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September 30, 2005
A healing cut or a developing embryo are examples of what a University of Missouri-Columbia researcher calls a hallmark of living systems: "biological self-assembly." A team of scientists, led by MU professor of biological physics Gabor Forgacs, have received nearly $5 million from the National Science Foundation to answer the fundamental biological question: What controls this self-assembly process?
The answer will help provide breakthroughs in regenerative medicine by means of a new process called organ printing, developed by Forgacs' team.
"We probably will never learn exactly how biological self-assembly works but we will not need too," Forgacs said. "What we want to know is how to control self-assembly and be able to mimic what the biological system does. Once we understand the fundamental organizing principles that control this self- assembly and the cues that are necessary to provide to the system, we can use that knowledge in our organ printing technology."
Organ printing will be one tool in this research, according to Forgacs. The team is developing a system that takes cells from a patient with a damaged organ, blood vessel or heart valve and uses those cells to "print" a replacement organ. Bio-printing could solve many transplantation problems; it would eliminate the need for people to be on long waiting lists for transplants and, since the cells used belong to the patient, there would be no worry of rejection or infection.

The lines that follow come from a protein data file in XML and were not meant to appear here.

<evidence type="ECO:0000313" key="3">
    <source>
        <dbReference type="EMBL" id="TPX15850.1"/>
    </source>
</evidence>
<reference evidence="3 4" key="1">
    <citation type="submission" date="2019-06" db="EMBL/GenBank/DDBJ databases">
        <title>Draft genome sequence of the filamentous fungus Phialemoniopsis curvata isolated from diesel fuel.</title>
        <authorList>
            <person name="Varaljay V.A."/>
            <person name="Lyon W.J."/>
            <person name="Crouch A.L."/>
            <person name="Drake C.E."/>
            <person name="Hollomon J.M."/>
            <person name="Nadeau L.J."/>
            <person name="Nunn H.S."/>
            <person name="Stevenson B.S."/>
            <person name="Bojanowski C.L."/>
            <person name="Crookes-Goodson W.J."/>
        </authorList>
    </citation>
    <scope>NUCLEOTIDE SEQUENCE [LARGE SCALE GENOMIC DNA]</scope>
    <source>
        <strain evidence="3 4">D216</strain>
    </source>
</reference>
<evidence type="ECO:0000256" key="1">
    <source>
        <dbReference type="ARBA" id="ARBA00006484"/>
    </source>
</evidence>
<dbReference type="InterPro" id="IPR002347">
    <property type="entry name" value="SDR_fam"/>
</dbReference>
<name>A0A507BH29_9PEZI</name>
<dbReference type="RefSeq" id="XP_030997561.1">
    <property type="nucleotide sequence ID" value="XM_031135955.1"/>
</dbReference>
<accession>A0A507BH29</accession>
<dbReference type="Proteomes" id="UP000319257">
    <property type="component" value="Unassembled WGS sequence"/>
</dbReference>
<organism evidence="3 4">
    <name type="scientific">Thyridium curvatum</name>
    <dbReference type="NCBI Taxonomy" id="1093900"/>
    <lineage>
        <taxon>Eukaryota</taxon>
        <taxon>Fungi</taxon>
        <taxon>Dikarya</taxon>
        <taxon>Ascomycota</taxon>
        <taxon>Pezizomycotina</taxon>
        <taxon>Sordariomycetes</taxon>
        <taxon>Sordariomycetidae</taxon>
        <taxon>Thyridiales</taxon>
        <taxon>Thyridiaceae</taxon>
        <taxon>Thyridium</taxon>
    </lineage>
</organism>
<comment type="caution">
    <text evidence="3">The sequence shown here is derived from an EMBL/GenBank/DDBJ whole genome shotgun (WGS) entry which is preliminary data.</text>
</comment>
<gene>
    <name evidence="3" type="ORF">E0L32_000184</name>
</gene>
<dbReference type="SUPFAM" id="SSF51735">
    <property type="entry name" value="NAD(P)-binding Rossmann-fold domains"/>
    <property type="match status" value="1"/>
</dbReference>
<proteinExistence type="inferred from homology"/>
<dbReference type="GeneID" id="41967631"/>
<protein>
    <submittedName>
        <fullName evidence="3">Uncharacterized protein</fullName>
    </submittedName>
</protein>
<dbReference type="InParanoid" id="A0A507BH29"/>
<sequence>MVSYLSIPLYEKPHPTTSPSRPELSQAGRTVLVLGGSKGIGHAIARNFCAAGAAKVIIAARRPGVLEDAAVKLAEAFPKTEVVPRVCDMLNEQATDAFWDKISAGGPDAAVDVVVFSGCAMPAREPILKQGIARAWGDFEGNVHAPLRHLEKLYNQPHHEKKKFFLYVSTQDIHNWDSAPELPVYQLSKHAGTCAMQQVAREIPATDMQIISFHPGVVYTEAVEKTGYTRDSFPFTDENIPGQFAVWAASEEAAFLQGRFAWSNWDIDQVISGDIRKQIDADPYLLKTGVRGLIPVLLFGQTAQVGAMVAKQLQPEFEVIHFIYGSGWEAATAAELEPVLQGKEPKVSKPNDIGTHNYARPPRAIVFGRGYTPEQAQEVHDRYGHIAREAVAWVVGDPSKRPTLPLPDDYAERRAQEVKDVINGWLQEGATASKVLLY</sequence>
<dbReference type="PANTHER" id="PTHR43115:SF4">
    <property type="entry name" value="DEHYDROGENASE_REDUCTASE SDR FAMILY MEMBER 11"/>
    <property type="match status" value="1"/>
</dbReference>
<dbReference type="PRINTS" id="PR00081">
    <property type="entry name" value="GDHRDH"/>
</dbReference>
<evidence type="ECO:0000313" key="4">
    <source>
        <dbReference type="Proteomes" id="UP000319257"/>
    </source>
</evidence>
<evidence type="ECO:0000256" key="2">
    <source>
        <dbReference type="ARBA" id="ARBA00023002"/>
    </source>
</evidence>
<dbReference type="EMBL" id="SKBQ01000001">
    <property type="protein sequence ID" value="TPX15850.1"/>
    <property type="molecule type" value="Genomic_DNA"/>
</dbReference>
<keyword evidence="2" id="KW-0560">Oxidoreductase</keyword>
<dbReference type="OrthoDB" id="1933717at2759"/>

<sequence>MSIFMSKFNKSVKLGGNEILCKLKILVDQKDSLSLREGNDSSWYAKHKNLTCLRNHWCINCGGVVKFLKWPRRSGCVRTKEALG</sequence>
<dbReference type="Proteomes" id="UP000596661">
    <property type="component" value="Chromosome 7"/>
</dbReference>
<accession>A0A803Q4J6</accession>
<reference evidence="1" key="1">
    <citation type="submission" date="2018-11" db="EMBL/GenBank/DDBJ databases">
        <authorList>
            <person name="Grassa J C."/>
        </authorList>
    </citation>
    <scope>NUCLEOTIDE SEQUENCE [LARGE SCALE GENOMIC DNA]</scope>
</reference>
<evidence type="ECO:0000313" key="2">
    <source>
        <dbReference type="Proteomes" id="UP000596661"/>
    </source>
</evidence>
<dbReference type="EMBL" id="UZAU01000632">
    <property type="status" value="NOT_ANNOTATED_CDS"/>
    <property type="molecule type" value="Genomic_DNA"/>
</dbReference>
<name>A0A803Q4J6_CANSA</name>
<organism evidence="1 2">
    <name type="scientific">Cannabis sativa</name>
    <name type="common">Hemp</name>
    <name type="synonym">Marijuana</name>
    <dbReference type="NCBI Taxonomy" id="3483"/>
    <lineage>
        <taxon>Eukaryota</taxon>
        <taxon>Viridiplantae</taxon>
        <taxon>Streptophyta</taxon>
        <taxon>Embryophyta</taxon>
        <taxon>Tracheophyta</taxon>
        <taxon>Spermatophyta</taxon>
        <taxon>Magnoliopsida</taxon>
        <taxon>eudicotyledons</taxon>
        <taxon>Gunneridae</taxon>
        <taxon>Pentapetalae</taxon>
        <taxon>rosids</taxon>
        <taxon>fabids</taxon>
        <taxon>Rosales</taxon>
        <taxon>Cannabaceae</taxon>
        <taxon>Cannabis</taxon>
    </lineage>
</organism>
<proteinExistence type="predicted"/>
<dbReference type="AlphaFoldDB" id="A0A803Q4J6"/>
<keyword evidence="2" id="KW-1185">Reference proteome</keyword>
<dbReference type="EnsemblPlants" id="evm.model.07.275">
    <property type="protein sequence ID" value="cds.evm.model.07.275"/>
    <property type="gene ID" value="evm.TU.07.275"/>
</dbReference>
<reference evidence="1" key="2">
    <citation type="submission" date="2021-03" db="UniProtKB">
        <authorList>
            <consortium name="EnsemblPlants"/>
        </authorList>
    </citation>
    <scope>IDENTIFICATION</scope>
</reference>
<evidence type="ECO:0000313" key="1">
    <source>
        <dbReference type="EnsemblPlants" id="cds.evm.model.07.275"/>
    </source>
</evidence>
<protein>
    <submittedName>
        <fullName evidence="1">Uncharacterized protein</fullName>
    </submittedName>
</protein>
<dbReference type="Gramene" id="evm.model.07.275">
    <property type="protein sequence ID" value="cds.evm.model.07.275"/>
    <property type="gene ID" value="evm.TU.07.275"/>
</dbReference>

"Transplantation as we know it today is not the future; artificial substitutes are not the future; this is the future." said Forgacs, referring to organ printing. "It is quick and relatively simple. A number of fundamental questions have to be answered first but these do not seem to be insurmountable."
The research team, assembled by Forgacs, was one of nearly 100 competing for the NSF awards. The project -- Understanding and Employing Tissue Self-Assembly -- brings together seven investigators from biological physics, computational physics, molecular biology, developmental biology, organic chemistry and tissue engineering. As part of the grant, several museums have expressed interest in displaying organ printing: The New York Hall of Science, the Utah Science Center, the Saint Louis Science Center and the Kansas City Science Center.
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When it comes to cloud, long distances mean unacceptably high latencies. Researchers from the University of Bonn in Germany examined those latency issues of doing CFD modeling in the cloud by utilizing a common CFD and its utilization in HPC instance types including both CPU and GPU cores of Amazon EC2.
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